The 2d-Directed Spanning Forest is almost surely a tree

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    6 figuresInternational audienceWe consider the Directed Spanning Forest (DSF) constructed as follows: given a Poisson point process N on the plane, the ancestor of each point is the nearest vertex of N having a strictly larger abscissa. We prove that the DSF is actually a tree. Contrary to other directed forests of the literature, no Markovian process can be introduced to study the paths in our DSF. Our proof is based on a comparison argument between surface and perimeter from percolation theory. We then show that this result still holds when the points of N belonging to an auxiliary Boolean model are removed. Using these results, we prove that there is no bi-infinite paths in the DSF

    Slow and fast scales for superprocess limits of age-structured populations

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    International audienceA superprocess limit for an interacting birth-death particle system modelling a population with trait and physical age-structures is established. Traits of newborn offspring are inherited from the parents except when mutations occur, while ages are set to zero. Because of interactions between individuals, standard approaches based on the Laplace transform do not hold. We use a martingale problem approach and a separation of the slow (trait) and fast (age) scales. While the trait marginals converge in a pathwise sense to a superprocess, the age distributions, on another time scale, average to equilibria that depend on traits. The convergence of the whole process depending on trait and age, only holds for finite-dimensional time-marginals. We apply our results to the study of examples illustrating different cases of trade-off between competition and senescence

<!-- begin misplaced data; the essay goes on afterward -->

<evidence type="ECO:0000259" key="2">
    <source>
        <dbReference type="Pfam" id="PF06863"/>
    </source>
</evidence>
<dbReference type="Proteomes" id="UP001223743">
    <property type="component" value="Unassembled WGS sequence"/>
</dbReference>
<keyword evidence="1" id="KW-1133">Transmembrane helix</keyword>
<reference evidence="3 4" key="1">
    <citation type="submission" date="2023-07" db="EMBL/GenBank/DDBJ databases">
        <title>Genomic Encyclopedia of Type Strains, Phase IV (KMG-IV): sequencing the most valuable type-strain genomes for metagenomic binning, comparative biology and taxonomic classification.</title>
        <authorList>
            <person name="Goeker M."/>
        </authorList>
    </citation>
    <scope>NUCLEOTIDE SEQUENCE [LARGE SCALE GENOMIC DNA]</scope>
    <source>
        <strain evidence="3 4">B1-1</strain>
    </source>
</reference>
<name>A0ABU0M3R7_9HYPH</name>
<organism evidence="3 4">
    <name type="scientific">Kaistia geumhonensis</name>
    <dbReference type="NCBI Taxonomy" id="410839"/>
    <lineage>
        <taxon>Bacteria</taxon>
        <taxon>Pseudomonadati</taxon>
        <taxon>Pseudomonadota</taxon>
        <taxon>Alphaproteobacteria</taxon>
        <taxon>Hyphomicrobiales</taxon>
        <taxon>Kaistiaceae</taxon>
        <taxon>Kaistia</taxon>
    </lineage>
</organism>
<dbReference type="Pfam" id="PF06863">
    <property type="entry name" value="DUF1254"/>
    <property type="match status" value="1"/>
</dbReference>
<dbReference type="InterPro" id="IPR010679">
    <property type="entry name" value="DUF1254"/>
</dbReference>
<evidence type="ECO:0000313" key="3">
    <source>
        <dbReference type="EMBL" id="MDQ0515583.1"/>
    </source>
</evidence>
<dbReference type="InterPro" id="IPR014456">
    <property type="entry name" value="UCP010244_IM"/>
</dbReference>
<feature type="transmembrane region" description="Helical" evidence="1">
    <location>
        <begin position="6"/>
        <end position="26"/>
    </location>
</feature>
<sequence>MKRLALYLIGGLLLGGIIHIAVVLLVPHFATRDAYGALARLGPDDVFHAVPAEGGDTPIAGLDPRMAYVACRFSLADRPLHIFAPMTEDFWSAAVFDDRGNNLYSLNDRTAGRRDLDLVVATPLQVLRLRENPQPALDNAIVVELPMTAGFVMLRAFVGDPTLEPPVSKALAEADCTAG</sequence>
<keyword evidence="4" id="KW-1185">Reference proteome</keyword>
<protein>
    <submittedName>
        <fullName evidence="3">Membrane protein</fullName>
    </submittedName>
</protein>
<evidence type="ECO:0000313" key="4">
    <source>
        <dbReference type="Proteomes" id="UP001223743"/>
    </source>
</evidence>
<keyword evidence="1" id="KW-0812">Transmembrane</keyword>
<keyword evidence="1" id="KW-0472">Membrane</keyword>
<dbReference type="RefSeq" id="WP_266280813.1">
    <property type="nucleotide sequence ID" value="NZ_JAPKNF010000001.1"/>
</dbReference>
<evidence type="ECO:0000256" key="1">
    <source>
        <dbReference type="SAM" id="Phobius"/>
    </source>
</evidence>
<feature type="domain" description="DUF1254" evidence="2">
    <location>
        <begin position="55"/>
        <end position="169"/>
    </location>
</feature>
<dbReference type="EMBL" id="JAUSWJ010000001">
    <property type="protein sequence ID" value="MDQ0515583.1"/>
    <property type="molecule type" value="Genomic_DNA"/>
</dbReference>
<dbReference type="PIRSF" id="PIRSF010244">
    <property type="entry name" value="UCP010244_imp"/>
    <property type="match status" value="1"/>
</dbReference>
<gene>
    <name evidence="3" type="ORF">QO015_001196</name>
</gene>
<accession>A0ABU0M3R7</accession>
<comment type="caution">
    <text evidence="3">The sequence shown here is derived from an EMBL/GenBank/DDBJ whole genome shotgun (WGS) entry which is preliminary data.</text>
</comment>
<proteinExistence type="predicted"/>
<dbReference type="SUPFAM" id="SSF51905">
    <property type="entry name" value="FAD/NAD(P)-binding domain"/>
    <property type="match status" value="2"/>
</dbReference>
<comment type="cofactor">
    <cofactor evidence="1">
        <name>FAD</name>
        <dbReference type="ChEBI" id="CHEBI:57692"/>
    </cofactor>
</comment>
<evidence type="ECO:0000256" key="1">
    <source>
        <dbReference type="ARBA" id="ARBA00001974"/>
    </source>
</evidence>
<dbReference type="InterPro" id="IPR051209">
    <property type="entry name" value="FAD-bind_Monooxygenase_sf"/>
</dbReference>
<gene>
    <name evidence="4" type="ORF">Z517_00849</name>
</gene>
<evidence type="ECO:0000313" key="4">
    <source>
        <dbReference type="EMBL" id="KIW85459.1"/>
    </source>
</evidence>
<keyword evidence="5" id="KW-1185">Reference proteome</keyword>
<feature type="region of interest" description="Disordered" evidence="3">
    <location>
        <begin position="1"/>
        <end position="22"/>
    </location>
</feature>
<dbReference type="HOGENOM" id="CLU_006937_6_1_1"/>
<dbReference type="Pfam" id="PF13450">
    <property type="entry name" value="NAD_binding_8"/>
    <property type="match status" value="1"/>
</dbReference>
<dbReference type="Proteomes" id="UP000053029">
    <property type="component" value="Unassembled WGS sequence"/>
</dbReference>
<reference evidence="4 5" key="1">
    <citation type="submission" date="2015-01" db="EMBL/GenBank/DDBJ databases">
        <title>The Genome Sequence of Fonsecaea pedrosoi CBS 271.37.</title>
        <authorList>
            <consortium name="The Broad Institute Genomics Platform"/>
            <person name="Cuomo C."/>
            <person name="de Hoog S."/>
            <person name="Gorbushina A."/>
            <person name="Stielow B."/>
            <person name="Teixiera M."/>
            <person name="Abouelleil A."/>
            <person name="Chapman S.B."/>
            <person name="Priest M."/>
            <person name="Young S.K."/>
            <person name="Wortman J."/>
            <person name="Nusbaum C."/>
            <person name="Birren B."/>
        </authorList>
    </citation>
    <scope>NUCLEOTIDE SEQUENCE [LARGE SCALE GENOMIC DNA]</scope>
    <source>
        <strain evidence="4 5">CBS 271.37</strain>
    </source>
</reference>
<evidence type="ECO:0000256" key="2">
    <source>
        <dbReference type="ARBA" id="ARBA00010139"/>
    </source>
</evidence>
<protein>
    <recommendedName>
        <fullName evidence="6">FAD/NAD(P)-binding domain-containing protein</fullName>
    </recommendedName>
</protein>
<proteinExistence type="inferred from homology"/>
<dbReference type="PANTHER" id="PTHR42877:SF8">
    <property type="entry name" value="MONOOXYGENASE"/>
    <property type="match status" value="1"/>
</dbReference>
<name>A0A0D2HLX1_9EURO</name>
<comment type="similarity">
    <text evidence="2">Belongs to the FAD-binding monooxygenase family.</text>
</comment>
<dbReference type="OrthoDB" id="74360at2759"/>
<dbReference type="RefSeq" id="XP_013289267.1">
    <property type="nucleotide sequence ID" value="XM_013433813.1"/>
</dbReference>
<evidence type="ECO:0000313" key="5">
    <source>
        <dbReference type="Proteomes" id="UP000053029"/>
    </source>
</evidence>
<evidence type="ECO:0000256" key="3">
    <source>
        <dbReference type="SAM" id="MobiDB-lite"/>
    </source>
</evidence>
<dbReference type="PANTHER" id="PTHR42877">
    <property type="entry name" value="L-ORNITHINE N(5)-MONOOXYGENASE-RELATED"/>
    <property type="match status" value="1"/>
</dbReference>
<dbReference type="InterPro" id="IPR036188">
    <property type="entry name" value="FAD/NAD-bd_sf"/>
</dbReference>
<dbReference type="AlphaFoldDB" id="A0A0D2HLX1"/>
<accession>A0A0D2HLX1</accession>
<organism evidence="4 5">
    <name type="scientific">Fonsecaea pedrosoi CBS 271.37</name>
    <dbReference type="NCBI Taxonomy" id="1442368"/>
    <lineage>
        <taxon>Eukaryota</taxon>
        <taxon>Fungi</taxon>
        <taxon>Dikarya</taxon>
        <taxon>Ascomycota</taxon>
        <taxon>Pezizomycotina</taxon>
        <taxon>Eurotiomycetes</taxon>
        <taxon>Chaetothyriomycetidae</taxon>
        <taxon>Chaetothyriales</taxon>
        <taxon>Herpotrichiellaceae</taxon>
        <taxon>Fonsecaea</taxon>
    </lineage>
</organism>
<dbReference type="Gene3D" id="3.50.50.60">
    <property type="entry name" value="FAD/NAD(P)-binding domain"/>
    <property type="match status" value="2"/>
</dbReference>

Nonlinear historical superprocess approximations for population models with past dependence

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    We are interested in the evolving genealogy of a birth and death process with trait structure and ecological interactions. Traits are hereditarily transmitted from a parent to its offspring unless a mutation occurs. The dynamics may depend on the trait of the ancestors and on its past and allows interactions between individuals through their lineages. We define an interacting historical particle process describing the genealogies of the living individuals; it takes values in the space of point measures on an infinite dimensional c\`adl\`ag path space. This individual-based process can be approximated by a nonlinear historical superprocess, under the assumptions of large populations, small individuals and allometric demographies. Because of the interactions, the branching property fails and we use martingale problems and fine couplings between our population and independent branching particles. Our convergence theorem is illustrated by two examples of current interest in biology. The first one relates the biodiversity history of a population and its phylogeny, while the second treats a spatial model with competition between individuals through their past trajectories.Comment: 31 page

    The 2d-directed spanning forest converges to the Brownian web